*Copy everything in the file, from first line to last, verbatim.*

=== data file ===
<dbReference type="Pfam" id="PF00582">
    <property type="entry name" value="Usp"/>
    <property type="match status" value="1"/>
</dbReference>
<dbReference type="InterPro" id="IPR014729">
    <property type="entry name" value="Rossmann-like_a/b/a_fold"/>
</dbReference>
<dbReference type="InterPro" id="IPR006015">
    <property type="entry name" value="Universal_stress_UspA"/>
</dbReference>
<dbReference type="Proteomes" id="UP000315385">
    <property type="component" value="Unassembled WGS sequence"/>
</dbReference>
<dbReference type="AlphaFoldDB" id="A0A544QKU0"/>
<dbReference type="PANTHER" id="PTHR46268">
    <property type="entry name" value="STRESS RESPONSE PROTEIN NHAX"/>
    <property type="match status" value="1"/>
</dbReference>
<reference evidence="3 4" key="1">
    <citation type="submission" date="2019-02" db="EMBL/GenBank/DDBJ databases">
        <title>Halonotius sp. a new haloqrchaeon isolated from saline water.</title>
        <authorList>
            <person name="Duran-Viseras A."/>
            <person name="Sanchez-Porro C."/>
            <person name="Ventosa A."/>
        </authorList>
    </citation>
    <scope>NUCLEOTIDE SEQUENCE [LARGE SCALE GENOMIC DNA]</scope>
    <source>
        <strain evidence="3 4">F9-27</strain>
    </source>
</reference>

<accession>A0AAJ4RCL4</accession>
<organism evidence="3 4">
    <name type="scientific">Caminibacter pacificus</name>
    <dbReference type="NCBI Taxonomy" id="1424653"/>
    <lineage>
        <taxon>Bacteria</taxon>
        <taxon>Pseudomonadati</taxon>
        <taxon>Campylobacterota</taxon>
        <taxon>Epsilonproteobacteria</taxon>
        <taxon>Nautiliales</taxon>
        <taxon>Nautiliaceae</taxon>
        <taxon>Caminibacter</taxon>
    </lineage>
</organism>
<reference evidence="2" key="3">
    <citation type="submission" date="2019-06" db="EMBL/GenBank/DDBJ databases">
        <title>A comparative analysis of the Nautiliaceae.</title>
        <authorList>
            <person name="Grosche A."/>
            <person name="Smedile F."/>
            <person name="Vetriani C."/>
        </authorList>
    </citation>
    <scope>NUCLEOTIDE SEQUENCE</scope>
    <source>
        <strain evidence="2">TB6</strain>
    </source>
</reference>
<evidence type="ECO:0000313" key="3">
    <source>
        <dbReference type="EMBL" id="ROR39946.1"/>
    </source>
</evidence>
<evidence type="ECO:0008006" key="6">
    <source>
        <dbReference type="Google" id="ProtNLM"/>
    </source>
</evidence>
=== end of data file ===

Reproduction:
<dbReference type="Pfam" id="PF00582">
    <property type="entry name" value="Usp"/>
    <property type="match status" value="1"/>
</dbReference>
<dbReference type="InterPro" id="IPR014729">
    <property type="entry name" value="Rossmann-like_a/b/a_fold"/>
</dbReference>
<dbReference type="InterPro" id="IPR006015">
    <property type="entry name" value="Universal_stress_UspA"/>
</dbReference>
<dbReference type="Proteomes" id="UP000315385">
    <property type="component" value="Unassembled WGS sequence"/>
</dbReference>
<dbReference type="AlphaFoldDB" id="A0A544QKU0"/>
<dbReference type="PANTHER" id="PTHR46268">
    <property type="entry name" value="STRESS RESPONSE PROTEIN NHAX"/>
    <property type="match status" value="1"/>
</dbReference>
<reference evidence="3 4" key="1">
    <citation type="submission" date="2019-02" db="EMBL/GenBank/DDBJ databases">
        <title>Halonotius sp. a new haloqrchaeon isolated from saline water.</title>
        <authorList>
            <person name="Duran-Viseras A."/>
            <person name="Sanchez-Porro C."/>
            <person name="Ventosa A."/>
        </authorList>
    </citation>
    <scope>NUCLEOTIDE SEQUENCE [LARGE SCALE GENOMIC DNA]</scope>
    <source>
        <strain evidence="3 4">F9-27</strain>
    </source>
</reference>

<accession>A0AAJ4RCL4</accession>
<organism evidence="3 4">
    <name type="scientific">Caminibacter pacificus</name>
    <dbReference type="NCBI Taxonomy" id="1424653"/>
    <lineage>
        <taxon>Bacteria</taxon>
        <taxon>Pseudomonadati</taxon>
        <taxon>Campylobacterota</taxon>
        <taxon>Epsilonproteobacteria</taxon>
        <taxon>Nautiliales</taxon>
        <taxon>Nautiliaceae</taxon>
        <taxon>Caminibacter</taxon>
    </lineage>
</organism>
<reference evidence="2" key="3">
    <citation type="submission" date="2019-06" db="EMBL/GenBank/DDBJ databases">
        <title>A comparative analysis of the Nautiliaceae.</title>
        <authorList>
            <person name="Grosche A."/>
            <person name="Smedile F."/>
            <person name="Vetriani C."/>
        </authorList>
    </citation>
    <scope>NUCLEOTIDE SEQUENCE</scope>
    <source>
        <strain evidence="2">TB6</strain>
    </source>
</reference>
<evidence type="ECO:0000313" key="3">
    <source>
        <dbReference type="EMBL" id="ROR39946.1"/>
    </source>
</evidence>
<evidence type="ECO:0008006" key="6">
    <source>
        <dbReference type="Google" id="ProtNLM"/>
    </source>
</evidence>